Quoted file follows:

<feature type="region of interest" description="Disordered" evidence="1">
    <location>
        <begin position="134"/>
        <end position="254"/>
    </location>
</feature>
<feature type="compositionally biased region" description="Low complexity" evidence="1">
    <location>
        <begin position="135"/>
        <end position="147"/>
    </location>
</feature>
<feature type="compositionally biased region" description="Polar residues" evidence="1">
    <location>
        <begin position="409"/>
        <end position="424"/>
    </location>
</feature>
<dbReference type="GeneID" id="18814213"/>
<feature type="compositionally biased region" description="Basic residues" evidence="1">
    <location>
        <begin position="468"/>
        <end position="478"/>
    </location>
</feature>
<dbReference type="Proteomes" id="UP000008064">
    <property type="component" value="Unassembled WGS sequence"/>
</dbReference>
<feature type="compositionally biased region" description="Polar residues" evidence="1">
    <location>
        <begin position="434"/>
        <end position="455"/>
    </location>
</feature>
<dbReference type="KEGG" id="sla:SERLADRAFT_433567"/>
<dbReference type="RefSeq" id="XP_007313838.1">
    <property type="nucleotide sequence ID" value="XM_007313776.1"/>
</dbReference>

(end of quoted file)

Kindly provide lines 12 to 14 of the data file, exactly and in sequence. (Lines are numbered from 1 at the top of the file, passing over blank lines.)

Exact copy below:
</feature>
<feature type="compositionally biased region" description="Polar residues" evidence="1">
    <location>